Let’s Hear Your Story!

In social media I frequently come across posts celebrating the achievements of those who have lost a lot of weight since taking up running. Race and running brand ambassadors are often chosen for these inspiring stories and drastic before and afters. It’s amazing to see how far they have come. Their strength and dedication has paid off!

However, I want to dig deeper!

I feel that there are more stories about runners that need recognition as well. I’d like to hear more about what people have gained from running. The intangible benefits that cannot be seen or measured.

What I’ve found truly humbling is hearing stories of how running as helped someone shape who they are, shaped their lives, helped them overcome inner obstacles and become mentally stronger.

I am by no means an amazing runner. I do not have an impressive list of PBs under my belt or age category achievements. In groups people usually have to slow down so that I can keep up.

However, running was key to me finally discovering, in my thirties, who I truly am inside; realizing that I am capable of amazing things. Running gave me the strength to face a lifetime of internal struggles and gave me the confidence to push towards a happier, healthy life that I never imagined possible.

These sorts of achievements cannot be measured, but rather felt. These are the stories I would love to hear more of. But it will involve a certain degree of openness, shining the light on mental health.

From this I was inspired with the idea of starting a blog where we could share our own personal stories of the emotional and psychological benefits we’ve experienced thanks to running.

I have such a passion for creating more awareness and understanding surrounding mental health issues and how they impact our lives. And I love how running can be instrumental in changing lives.

So, if you would like to volunteer your story (and later on down the road provide updates too!) feel free to send me a message.

Here are some questions which you could either answer point by point or, alternatively, use as a base to help frame your own write up as another option too:

  1. What was your life life before you took up running? What were your struggles?
  2. What motivated you to start running? How did it go?
  3. What impact did running have on your life?
  4. What have you learned about yourself?
  5. What lessons have you taken away from running that you wish to impart upon others?

Responses can be sent to me by email [click here].

Unleash your creativity with your submissions too! You are welcome to include photos – perhaps it’s possible to see the inner glow running has given you. Plus, everyone has their own unique way of telling their story best suited to them – perhaps an audio file or video post would be easier for some than writing it all out.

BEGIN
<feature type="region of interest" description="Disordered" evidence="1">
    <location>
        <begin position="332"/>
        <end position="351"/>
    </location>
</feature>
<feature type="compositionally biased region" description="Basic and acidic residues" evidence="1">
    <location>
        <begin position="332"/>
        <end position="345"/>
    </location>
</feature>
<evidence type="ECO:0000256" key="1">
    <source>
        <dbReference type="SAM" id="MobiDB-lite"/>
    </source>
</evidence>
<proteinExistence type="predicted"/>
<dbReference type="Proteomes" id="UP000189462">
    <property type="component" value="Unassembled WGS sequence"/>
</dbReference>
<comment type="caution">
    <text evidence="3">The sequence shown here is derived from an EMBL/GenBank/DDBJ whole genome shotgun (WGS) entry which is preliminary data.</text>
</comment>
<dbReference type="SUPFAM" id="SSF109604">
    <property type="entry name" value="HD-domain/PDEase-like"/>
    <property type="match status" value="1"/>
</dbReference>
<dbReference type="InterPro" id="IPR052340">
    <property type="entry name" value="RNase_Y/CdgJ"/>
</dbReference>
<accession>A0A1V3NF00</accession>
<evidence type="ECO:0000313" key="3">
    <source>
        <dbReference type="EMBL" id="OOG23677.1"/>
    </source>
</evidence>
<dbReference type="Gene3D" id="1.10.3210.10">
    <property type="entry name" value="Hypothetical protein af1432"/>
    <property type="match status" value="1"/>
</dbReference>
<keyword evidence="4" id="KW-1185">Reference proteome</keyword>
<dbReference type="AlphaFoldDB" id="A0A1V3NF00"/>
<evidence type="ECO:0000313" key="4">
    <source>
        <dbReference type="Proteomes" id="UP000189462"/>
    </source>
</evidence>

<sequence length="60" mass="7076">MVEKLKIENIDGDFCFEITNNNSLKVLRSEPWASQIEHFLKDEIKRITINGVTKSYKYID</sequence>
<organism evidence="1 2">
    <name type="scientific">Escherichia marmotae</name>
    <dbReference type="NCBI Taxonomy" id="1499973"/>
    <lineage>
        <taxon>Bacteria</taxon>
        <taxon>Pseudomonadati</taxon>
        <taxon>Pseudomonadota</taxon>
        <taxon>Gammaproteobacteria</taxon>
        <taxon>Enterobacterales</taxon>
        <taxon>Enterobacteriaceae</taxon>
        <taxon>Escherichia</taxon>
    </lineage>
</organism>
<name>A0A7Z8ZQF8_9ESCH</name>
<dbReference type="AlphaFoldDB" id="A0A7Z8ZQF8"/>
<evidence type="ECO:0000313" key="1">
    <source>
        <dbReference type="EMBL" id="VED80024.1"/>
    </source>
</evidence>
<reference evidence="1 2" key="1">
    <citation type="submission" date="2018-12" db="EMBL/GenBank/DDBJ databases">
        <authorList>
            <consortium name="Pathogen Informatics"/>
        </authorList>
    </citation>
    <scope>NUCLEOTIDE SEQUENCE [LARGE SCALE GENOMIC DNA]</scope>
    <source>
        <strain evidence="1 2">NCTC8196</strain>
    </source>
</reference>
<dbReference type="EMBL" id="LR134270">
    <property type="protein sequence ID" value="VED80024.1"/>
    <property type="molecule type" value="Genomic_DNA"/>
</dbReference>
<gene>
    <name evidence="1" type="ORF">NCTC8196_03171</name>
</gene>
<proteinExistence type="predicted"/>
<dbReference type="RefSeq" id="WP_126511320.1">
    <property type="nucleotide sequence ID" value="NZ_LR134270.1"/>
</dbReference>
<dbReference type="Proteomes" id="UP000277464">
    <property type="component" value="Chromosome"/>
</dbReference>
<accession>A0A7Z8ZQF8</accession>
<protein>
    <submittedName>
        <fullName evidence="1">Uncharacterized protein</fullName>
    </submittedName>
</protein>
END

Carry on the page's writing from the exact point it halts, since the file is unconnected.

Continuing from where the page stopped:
I’m excited to see what we can come up with!

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Modified Run Streak

I’m excited to have finished my first month of daily workouts!

Each January Run Ottawa launches their running streak challenge, to help keep us motivated through those long winter days. Last year I’d just gotten a new treadmill and was excited to see how many days I could keep up. Unfortunately, I did hit a bad spot in my depression which caused me to stop running altogether before it ended. (I made it to day 18, missed two days, got four more consecutive days in, then I was DONE.)

This January I decided to attempt my own modified version of the challenge – where each day I would choose from either running, biking, or skating (which a Twitter friend amusingly referred to as the “Canadian Triathlon”, haha!). I allowed myself a minimum of 2k for running, 5k for biking, and 5k for skating. It was the perfect solution for someone like me as I was able to choose my activity depending on how my day unfolded, allowing me a bit more flexibility.

This is the first time I have exercised on a daily basis and completed an actual month-long streak, so I couldn’t be more pleased with myself!

I’m definitely liking being able to add cross-training to my training schedule! As I found out in my figure skating lessons – where you have to be able to perform the same moves on both your left and right sides – my left side is weaker/lazier, and so I will need to work on fixing this imbalance. This should hopefully help make me stronger as a runner as well as prevent injuries.

I have also learned the benefit of rest days. My speedwork training has actually worsened with each passing week, which I attribute to not getting a day off. I came in after long runs and lifting weights and my legs would have absolutely nothing left in them. No power whatsoever.

As I move forward, I will still have long run Sunday’s at Run Club and Speedwork Monday’s at the dome, but I’m hoping my legs will manage to (a) adjust, and (b) benefit from rest days earlier in the week. One can only hope!

Ottawa Race Weekend: My First Marathon!

It was May 1st when I finally accepted the fact that it was time for me to transfer from the 10k race I was originally registered for if I was going to attempt running the full marathon on Race Weekend.